Theories Which Influence Thinking and Help Determine the Current Approach

Table of Content

            Thinking is a fundamental process inherent in every human, through which the world can be modelled. Now this structuring of world can involve various constructs, including cognition, consciousness, idea and imagination.

            Bulk of research works on cognitive psychology is aimed at unravelling the complex thinking patterns of human mind. Now there are plenty of theories that have played key roles in addressing different perspectives of social learning. It might be noted in the context that social learning is the most effective learning model. This model is based on an assimilation of different theories such as cognition, behaviourism, psychoanalysis and humanism. The primary focus of this essay is going to be a brief assessment of the psychoanalytical theory of learning. In addition to this, comparison between different theories will also be made.

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            The psychoanalytical theory had been in practice long before Sigmund Freud contributed with his revolutionary conceptualizations of ego, id and superego. Steadily nurtured by personalities like Johann Reil, Franz Anton Mesmer, Philippe Pinel, Jean-Martin Charcot and a few others, the psychoanalytical theory came of age with Freud’s novel approaches. According to him, the unconscious is by far the largest part that stays beneath the layers of awareness. (Boeree 2000) Standing in contrast to consciousness, the unconscious mind is a repository of perceptions, thoughts and feelings which are unbearable to waking awareness. The sublimation part of unconsciousness, as Freud establishes, can be related to the context of social learning. In other words, sublimation refers to diversion of repressed desires or drives to socially acceptable forms. The constructs of ego, id and superego have direct implications on the understanding of social learning theory conceived of by Albert Bandura. The ego constitutes of a very small part of the psyche of an individual. This part is a result of the interaction between the id and the external world. Now it occurs logically what id is. Id is the biological, hereditary and unconscious source of impulses and drives that are generally irrational by nature. The superego is the internal principles that delimit the psyche’s drives by counterbalancing it with the demands of reality. (Quigley 1998) The best part of Freudian theory of psychoanalysis is that it has provided numerous leads to the understanding of other learning as well as thinking theories. However, certain limitations are also there, making it difficult for the scholars to draw a line of dependable assertion. It has been observed that Freud’s hypotheses are neither confirmable nor refutable. Moreover, majority of Freud’s case studies involved women. So the theoretical grounding of hypotheses remains weak and incomplete.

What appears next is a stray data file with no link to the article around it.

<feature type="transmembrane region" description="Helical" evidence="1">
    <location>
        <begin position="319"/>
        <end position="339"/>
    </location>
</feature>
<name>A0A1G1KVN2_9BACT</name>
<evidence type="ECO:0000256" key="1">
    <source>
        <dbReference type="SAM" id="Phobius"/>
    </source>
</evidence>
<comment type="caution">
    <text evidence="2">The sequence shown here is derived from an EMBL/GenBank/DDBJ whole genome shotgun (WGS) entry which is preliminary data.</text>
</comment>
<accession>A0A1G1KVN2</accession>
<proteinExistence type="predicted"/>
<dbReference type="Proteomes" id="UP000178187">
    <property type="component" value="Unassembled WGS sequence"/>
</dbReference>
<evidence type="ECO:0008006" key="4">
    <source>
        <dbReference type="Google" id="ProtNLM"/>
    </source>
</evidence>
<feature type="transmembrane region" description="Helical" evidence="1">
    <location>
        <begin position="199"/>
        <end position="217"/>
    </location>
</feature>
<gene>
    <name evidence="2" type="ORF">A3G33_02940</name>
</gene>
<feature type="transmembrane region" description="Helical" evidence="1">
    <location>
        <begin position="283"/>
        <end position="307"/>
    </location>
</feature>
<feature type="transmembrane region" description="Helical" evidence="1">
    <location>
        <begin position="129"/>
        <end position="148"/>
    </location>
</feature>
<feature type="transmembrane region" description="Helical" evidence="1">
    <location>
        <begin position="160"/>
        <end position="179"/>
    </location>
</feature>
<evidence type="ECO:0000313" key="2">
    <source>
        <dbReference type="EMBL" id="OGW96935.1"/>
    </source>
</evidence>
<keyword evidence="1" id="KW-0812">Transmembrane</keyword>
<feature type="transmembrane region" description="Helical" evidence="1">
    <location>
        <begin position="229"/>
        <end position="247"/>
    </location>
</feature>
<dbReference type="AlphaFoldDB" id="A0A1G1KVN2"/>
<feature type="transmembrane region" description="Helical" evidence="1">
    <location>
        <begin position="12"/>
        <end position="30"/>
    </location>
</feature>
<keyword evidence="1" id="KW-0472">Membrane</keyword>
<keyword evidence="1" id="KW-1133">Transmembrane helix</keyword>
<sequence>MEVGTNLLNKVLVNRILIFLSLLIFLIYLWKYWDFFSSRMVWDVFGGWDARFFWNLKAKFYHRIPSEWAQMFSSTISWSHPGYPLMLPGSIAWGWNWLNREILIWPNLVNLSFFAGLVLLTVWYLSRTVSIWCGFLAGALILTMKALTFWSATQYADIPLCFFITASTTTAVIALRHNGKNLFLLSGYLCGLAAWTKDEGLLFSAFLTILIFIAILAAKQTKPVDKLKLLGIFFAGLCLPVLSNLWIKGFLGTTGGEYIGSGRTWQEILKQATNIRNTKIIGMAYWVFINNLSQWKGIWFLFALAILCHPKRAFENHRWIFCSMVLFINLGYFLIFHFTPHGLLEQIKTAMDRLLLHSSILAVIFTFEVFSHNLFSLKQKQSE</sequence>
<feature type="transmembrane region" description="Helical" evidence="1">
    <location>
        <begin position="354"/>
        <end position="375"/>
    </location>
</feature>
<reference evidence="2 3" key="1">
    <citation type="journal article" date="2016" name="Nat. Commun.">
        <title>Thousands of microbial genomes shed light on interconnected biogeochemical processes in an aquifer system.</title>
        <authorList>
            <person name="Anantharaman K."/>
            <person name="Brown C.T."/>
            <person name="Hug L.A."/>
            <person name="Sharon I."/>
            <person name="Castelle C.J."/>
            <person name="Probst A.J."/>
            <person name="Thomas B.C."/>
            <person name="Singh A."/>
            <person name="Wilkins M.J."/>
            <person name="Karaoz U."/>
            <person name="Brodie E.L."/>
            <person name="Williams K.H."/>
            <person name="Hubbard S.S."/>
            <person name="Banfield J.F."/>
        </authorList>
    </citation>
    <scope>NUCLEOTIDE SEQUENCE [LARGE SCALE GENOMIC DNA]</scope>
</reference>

When it comes to other theories and their interrelation with Freudian concepts, it is fascinating to identify the key connections. Motivation, one of the effective modelling parameters in Bandura’s social learning theory and also in Vygotsky’s social development theory, is directly linked with Freud’s assumption of id. Humanism and behaviourism too have incorporated the ideal of motivation as a primary component of id. John Bowlby and Mary Ainsworth, the chief contributors in the development of attachment theory of interpersonal relationships, have also taken into account the Freudian concept of Motivation. Abraham Maslow in his theorization on Hierarchy of Needs has given emphasis on motivating factors in meeting needs. (Norwood 2008) However, the behaviourist theory of learning compiled by Skinner focuses more on external experiences for resulting reinforcers than on motivational factors.

List of References

Boeree, Dr. C. George (2000) Freud and Psychoanalysis [online] available from <> [9 March 2009]

Quigley, T. R. (1998) A Brief Outline of Psychoanalysis [online] available from <> [9 March 2009]

Norwood, George. (2008) Maslow’s Hierarchy of Needs [online] available from <> [9 March 2009]

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